In John Tenconi v HMRC [2021] TC08088, the First Tier Tribunal (FTT) found that the transfer of a beneficial interest in guarantee rights was a chargeable disposal subject to Capital Gains Tax (CGT) and the rights could not be considered shares for the purposes of Entrepreneurs’ Relief.

  • Mr Tenconi became a director of Monarch Assurance Holdings Ltd (MAH) in July 2008.
  • MAH was limited by both share capital and guarantee rights.
    • ‘Shareholder members’ were ordinary shareholders who had contributed to the capital of the company and had:
      • Limited voting rights (only on matters which affected the shares).
      • A right to dividends of the lower of £2,000 and available profits.
      • A right to repayment of their capital on a winding-up or reduction of capital.
    • ‘Investor members’ paid £100 for each ‘distribution right’ they acquired. Distribution rights gave:
      • General voting rights.
      • A right to share in profits available for distribution where they exceeded £2,000.
      • A right to share in the surplus assets of MAH after repayment of share capital.
      • A right to repayment on a winding-up of amounts paid for the distribution rights.
    • Distribution rights:
      • Could be surrendered to the company for a cash payment, or in consideration of the issue of any security in the company.
      • There was no provision in the company’s articles for the transfer of distribution rights.
  • In June 2009, Mr Tenconi became an investor member acquiring four distribution rights for £100 each.
  • In 2015, another company (SHL) sought to acquire a subsidiary of MAH. This required the approval of the majority of investor members (having general voting rights).
  • It was arranged for SHL to acquire the beneficial interest in Mr Tenconi’s distribution rights for £1m, so as to be able to vote in favour of the transaction.
  • Mr Tenconi filed his 2015-16 tax return reporting the £1m receipt as a capital disposal and claiming Entrepreneurs’ Relief (ER) (known as Business Asset Disposal Relief since 6 April 2021).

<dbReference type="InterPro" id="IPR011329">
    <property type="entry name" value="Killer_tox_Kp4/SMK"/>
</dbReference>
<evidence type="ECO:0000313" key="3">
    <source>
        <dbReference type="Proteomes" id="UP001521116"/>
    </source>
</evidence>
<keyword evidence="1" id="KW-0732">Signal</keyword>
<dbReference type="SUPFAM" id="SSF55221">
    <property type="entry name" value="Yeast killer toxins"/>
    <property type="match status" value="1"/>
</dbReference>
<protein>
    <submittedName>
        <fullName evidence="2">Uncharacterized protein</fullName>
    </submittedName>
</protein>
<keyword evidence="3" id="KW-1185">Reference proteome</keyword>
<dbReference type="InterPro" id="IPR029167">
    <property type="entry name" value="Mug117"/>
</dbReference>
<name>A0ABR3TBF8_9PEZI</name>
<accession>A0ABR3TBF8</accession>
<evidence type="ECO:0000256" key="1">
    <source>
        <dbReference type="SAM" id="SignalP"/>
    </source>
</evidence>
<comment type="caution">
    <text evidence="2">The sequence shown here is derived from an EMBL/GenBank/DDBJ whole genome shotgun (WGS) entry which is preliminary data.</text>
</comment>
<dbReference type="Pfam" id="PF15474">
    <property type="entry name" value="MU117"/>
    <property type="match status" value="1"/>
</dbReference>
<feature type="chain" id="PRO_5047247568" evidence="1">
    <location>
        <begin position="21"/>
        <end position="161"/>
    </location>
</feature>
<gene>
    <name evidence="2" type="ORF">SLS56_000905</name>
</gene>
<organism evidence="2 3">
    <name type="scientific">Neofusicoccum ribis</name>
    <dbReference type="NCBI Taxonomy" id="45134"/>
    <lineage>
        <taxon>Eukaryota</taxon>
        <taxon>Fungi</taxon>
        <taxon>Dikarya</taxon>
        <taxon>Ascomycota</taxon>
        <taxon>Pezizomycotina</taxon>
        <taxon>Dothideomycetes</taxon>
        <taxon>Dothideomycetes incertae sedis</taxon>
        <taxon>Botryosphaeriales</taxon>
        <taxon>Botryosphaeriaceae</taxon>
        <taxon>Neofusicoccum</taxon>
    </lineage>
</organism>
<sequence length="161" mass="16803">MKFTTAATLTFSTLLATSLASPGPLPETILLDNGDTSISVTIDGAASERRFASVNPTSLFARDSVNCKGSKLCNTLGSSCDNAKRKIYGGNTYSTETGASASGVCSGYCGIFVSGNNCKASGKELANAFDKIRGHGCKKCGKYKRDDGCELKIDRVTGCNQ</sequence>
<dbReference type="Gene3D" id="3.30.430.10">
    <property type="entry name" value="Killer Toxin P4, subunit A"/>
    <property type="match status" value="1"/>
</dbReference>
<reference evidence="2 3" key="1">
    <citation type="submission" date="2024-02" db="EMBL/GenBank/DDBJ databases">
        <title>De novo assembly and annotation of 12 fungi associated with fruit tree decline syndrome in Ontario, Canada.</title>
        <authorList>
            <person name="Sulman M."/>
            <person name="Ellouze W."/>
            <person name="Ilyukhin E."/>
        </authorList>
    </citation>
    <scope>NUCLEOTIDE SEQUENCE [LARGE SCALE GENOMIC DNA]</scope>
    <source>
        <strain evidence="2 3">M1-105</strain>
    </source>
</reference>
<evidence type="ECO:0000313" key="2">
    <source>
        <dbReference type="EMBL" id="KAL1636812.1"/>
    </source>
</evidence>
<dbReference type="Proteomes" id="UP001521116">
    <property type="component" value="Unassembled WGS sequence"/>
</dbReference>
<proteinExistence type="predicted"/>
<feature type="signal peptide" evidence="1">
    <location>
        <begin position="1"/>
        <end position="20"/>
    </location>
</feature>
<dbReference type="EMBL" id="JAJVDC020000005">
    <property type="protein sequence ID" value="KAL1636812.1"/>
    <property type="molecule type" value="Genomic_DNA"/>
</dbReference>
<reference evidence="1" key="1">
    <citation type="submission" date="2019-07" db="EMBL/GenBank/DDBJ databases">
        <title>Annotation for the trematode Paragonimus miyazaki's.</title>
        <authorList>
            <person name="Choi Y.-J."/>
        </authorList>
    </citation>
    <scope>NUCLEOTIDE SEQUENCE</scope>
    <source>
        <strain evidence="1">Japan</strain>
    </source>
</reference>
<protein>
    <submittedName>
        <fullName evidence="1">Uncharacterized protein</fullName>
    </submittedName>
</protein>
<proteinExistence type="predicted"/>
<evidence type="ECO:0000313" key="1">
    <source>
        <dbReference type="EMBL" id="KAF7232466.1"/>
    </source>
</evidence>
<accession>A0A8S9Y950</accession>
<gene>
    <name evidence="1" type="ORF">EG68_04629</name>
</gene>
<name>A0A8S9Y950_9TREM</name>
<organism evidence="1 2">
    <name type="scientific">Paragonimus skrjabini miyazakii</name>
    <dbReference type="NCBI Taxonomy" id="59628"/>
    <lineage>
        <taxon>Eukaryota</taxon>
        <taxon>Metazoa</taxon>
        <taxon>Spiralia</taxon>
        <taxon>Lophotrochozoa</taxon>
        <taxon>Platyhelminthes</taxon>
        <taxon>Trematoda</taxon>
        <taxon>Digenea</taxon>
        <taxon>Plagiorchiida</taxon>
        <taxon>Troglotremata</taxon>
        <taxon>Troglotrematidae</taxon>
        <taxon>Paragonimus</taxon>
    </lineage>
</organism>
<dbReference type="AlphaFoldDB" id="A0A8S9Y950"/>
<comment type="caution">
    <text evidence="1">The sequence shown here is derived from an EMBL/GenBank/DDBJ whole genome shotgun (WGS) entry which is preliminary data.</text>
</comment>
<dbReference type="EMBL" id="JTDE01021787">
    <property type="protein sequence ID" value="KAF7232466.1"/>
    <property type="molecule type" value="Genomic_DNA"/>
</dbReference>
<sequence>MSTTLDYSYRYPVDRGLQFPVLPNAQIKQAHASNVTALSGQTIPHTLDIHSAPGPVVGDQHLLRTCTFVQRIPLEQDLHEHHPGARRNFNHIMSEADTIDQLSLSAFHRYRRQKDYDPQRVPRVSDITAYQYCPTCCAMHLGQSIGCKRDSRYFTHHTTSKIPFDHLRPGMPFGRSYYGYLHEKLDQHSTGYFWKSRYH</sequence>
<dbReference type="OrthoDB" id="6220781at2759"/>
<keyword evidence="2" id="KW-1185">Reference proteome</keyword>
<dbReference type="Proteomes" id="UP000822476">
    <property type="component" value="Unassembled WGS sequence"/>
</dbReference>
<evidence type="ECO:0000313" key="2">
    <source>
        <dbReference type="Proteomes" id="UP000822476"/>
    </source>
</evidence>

• HMRC enquired into the return, later issuing a closure notice denying ER and charging a further £175,159 of tax.
  • Mr Tenconi contended that:
    • There was no disposal and no chargeable gain assessable.
    • No capital sums derived from assets were received and so no sum was taxable.

On Review, HMRC upheld their position. Mr Tenconi Appealed to the FTT.

The FTT found in favour of HMRC:

  • A chargeable gain accrued to Mr Tenconi.
    • The distribution rights were property and assets for the purposes of s.21 TCGA 1992.
    • The agreement with SHL clearly stated that Mr Tenconi transferred all of his beneficial interest in the distribution rights and undertook to account to SHL for any amounts paid in respect of the rights.
    • Beneficial interest in the rights was capable of being disposed of and was so disposed to SHL for £1m.
  • ER could not apply to the disposal.
    • For ER to be available, there must be a disposal of one or more assets consisting of (or interests in) shares or securities of a company.
    • The distribution rights were not shares and did not form part of the capital or issued share capital of the company.
    • It followed that the rights cannot fall within the definition of ‘Ordinary share capital’ for ER purposes.

Useful guides on this topic

Share capital: What's an ordinary share?
What is an ordinary share?  Why is it important?

Business Asset Disposal Relief (Entrepreneurs' Relief): Disposal of shares or securities in a company
When can you claim Business Asset Disposal Relief (BADR) on a share sale?  What is the rate of Business Asset Disposal Relief (Entrepreneurs' Relief)? How to claim BADR. What case law is there on BADR?

Business Asset Disposal Relief (Entrepreneurs' Relief): Disposal of a business
Entrepreneurs' Relief (ER) was renamed Business Asset Disposal Relief (BADR) by Finance Act 2020.  When does BADR apply? What is the rate of BADR? How to claim BADR. Case law on BADR.  

How to appeal an HMRC decision
Disagree with a HMRC decision? How to appeal, what type of decision can you appeal, what are your different options when you disagree with HMRC? What are the key steps in making an appeal?

Statutory Review (by HMRC)
What is a Statutory Review? Is it automatic? What happens in a Statutory Review? Can you challenge a Statutory Review's findings? Can you influence a Statutory Review? 

VtaxP Toolbox: Business Asset Disposal Relief (Entrepreneurs' Relief): share disposals
Sign up for Virtual Tax Partner © 'VtaxP' © tool to check the Business Asset Disposal Relief (Entrepreneurs' Relief) conditions for the disposal of shares in a private company.

Note: Mr Tenconi appealed the decision by the FTT before the Upper Tribunal (UT) which published its decision in May 2024. The appeal grounds were rejected as no evidence was presented to show that the FTT had erred in law in concluding the appellant had made a disposal for CGT purposes.

External links

John Tenconi v HMRC [2021] TC08088

John Tenconi v HMRC [2024] UKUT 00110 (TCC)

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